quantitative polymerase chain reaction (qPCR) method was developed to enumerate Escherichia
coli, a member of the FC group, during different phases of digestion and dewatering.
thermophilic digestion, the density of E. coli measured by qPCR could be five orders of
magnitude greater than the density measured by standard culturing methods (SCMs),
which is indicative of non-culturable bacteria
. For mesophilic digestion, qPCR enumerated up
to about one order of magnitude more E. coli than the SCMs. After centrifuge dewatering, the non-
culturable organisms could be reactivated such that they are enumerated by SCMs, and the
conditions in the cake allowed rapid growth of FCs and E. coli during cake storage.
WAT E R RE S E A R C H 41 (2007) 665 – 673

2008 -- Effect of total solids on fecal coliform regrowth in anaerobically digested biosolids
Fecal coliform (FC) concentrations in anaerobically digested biosolids can increase during
centrifugal dewatering and afterwards in storage of dewatered cake.
The immediate increase
after centrifugation (reactivation) has been demonstrated to be the revitalization of fecal
coliforms that had become non-culturable
. The increase during storage (regrowth) has been
regarded as a subsequence of reactivated bacteria growing in a favorable environment. In this
paper, however, regrowth is demonstrated without preceding reactivation, using intensive laboratory
centrifugation to duplicate the levels of regrowth seen in full-scale centrifugation. Higher total solids
(TS) levels of the dewatered biosolids lead to greater magnitudes of FC increase. The final TS level
appears much more important than the level of shear imposed during centrifugation, based on
comparison of different centrifugation/dilution procedures used to obtain similar TS levels. The
greater TS levels also reduce methane production, suggesting that methanogens compete with, or
inhibit, the fecal coliforms. The addition of bromoethanesulfonate as a methanogen-specific inhibitor
decreased the production of methane gas, and also increased the number of fecal coliforms.
water r e s e arch 4 2 ( 2 0 0 8 ) 3 8 1 7 – 3 8 2 5

2008 -- 2008 -- Resuscitation of eleven-year VBNC Citrobacter.
Citrobacter freundii strain WA1 was stressed by incubation in seawater microcosms for eleven years.
After two years of starvation, no culturable strain was observed. Incubation of samples in nutrient-
rich broth medium not supplemented with growth factors, however, allowed resuscitation of VBNC
cells so that subsequent plating yielded observable colonies for significantly extended periods of
Recovery of VBNC Citrobacter freundii was obtained by incubation in nutrient broth even after
eleven years of starvation
. To see whether the samples contained the same strain of Citrobacter
freundii inoculated 11 years ago. The complete 16S rRNA gene was PCR amplified and sequenced
from initial, stressed and revived strains of Citrobacter freundii strain WA1.The 16S rRNA gene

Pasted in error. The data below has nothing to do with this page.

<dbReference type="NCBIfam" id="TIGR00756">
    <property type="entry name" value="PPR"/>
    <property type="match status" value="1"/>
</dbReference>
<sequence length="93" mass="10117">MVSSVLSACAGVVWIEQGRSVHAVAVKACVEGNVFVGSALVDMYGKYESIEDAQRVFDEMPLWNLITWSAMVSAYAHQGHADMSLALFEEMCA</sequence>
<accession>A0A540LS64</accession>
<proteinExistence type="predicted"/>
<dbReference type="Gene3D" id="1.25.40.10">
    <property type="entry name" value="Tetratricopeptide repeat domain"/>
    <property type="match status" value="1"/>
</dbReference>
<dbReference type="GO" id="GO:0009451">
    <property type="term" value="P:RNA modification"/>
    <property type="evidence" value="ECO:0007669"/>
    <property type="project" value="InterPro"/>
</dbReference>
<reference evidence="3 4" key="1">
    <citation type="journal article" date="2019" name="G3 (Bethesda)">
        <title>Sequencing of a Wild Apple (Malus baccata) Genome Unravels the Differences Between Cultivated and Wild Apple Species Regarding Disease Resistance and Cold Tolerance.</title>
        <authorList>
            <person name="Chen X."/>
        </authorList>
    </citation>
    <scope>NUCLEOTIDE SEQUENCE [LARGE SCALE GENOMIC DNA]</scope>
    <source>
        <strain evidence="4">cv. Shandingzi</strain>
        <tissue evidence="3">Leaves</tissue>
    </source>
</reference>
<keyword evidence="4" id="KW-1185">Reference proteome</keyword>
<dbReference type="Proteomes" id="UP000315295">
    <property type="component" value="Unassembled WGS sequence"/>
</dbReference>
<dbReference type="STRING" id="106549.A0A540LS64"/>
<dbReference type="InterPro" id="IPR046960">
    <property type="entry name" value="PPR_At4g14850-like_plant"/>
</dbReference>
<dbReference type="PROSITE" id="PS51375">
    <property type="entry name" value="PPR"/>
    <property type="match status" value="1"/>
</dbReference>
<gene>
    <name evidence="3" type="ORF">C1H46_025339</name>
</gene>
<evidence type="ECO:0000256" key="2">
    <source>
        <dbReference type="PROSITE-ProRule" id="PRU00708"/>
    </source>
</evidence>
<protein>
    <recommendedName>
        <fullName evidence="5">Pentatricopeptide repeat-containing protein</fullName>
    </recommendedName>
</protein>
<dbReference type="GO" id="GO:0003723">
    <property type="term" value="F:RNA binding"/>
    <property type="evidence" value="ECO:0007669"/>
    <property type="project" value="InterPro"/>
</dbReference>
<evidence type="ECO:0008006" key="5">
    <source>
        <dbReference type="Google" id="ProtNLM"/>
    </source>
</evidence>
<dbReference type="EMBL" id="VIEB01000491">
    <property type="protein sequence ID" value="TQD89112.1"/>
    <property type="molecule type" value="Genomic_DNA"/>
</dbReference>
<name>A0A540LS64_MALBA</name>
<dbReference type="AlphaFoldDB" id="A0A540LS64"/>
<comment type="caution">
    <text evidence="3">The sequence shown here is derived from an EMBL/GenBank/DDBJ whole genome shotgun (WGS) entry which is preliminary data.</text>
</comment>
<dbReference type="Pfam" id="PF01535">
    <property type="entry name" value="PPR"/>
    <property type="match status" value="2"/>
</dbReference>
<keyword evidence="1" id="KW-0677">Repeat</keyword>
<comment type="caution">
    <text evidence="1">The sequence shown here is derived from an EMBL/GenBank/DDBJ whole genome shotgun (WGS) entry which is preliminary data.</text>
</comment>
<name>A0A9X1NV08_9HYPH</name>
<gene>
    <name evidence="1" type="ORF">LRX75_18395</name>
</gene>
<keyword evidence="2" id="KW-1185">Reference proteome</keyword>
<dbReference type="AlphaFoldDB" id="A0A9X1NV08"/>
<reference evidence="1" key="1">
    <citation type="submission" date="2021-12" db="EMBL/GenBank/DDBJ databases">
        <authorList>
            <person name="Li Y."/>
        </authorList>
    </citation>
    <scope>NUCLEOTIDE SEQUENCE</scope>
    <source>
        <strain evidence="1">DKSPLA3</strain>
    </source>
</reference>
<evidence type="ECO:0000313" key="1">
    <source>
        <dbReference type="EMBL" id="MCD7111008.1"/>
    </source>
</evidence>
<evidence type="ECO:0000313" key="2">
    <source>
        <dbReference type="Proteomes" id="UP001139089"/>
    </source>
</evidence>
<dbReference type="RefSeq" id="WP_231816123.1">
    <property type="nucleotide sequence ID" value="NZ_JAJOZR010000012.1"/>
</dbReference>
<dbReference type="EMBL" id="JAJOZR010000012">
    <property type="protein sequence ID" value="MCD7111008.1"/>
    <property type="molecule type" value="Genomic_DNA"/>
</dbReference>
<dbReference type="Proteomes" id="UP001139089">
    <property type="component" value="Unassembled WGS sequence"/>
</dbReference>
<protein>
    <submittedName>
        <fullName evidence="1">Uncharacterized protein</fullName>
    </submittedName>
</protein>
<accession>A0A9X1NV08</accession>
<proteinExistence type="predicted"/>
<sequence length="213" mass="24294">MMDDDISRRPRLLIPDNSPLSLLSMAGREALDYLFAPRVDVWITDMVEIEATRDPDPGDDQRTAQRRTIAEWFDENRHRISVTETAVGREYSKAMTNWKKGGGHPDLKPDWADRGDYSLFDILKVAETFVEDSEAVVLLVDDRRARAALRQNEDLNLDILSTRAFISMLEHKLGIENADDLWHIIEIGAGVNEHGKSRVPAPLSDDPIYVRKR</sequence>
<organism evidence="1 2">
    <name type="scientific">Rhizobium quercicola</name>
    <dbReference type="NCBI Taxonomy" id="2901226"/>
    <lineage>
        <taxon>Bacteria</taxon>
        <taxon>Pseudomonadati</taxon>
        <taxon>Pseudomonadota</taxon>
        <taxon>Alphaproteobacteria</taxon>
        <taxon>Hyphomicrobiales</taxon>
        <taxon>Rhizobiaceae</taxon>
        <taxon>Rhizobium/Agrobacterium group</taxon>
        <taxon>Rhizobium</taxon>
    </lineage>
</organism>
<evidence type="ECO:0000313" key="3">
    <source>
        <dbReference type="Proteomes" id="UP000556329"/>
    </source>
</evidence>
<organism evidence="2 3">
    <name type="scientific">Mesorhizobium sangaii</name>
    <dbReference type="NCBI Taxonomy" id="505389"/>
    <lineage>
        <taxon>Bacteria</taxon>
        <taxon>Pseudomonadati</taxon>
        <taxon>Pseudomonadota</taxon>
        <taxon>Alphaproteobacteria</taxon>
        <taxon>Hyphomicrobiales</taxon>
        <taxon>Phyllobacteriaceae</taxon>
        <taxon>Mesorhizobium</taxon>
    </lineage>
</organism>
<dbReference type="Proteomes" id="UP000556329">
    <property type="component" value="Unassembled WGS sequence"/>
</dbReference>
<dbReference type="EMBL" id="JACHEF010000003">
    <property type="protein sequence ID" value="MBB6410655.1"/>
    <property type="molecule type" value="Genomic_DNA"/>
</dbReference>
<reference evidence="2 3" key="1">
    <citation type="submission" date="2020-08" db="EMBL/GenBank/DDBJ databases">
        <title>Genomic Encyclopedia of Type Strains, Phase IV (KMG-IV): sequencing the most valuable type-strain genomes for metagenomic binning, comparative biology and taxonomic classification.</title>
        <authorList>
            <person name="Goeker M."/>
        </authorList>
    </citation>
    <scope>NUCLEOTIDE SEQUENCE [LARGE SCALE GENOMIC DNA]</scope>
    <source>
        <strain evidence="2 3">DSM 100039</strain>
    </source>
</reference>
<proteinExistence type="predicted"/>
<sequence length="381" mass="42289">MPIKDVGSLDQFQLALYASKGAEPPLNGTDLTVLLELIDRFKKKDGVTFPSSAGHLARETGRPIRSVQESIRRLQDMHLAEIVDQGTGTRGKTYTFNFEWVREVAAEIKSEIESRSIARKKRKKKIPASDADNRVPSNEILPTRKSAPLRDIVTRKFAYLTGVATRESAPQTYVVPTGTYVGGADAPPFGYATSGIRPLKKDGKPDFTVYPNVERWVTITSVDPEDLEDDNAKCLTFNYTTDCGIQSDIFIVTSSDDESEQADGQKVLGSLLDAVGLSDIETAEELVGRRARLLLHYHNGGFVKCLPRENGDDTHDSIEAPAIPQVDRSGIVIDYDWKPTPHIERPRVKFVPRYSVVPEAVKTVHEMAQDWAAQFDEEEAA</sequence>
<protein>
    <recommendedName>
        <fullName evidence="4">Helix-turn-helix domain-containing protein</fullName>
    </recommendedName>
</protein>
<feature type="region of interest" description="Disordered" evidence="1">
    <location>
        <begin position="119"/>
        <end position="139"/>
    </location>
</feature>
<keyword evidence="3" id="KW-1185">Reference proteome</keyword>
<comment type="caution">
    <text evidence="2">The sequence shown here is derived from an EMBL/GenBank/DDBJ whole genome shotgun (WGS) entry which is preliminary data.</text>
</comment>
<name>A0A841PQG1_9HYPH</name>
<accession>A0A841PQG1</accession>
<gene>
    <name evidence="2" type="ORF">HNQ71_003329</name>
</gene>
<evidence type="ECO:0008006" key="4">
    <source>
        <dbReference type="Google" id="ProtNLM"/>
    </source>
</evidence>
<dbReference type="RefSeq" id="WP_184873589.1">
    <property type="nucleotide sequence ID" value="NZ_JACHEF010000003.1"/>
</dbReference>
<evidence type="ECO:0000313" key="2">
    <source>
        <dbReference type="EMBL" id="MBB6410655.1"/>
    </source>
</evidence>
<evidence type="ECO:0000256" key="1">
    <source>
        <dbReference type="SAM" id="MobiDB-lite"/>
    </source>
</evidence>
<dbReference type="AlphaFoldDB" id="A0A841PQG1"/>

sequences from eleven-year stressed strains were homologous with a high degree of similarity to the
GenBank reference strain and were identical to each other. Copyright IWA Publishing 2008.
J Water Health. 2008 ;6 (4):565-568 18401122

2008 -- Long-Term Survival of Legionella pneumophila in the Viable But Nonculturable State After
Monochloramine Treatment
Abstract   Legionella pneumophila, a facultative intracellular human pathogen, can persist for long
periods in natural and artificial aquatic environments. Eradication of this bacterium from plumbing
systems is often difficult. We tested L. pneumophila survival after monochloramine treatment.
Survival was monitored using the BacLight Bacterial Viability Kit (Molecular Probes), ChemChrome
V6 Kit (Chemunex), quantitative polymerase chain reaction and culturability on buffered charcoal–
yeast extract agar. In nonculturable samples, regain of culturability was obtained after addition of the
amoeba Acanthamoeba castellanii, and esterase activity and membrane integrity were observed
after >4 months after treatment. These results demonstrate for the first time that L. pneumophila
could persist for long periods in biofilms into the viable but nonculturable (VBNC) state. Monitoring L.
pneumophila in water networks is generally done by enumeration on standard solid medium. This
method does not take into account VBNC bacteria. VBNC L. pneumophila could persist for long
periods and should be resuscitated by amoeba. These cells constitute potential sources of
contamination and should be taken into account in monitoring water networks.
Current Microbiology, Volume 57, Number 5 / November, 2008

2008 -- Identification of culturable and originally non-culturable endophytic bacteria isolated from
shoot tip cultures of banana cv. Grand Naine
In this article we describe the identification of endophytic bacteria belonging to three groups isolated
from shoot tip cultures of banana cv. Grand Naine in a recent study (Thomas et al. 2008) based on
partial 16S rRNA gene sequence homology analysis. The first group included banana stocks that
displayed obvious colony growth on MS based tissue culture medium during the first in vitro
passage. The second group constituted stocks that were tissue index-negative for cultivable bacteria
initially but turned index-positive after a few to several (4-8) in vitro passages
while the third group
formed one sub-stock that turned index-positive after about 18 passages.
The organisms belonged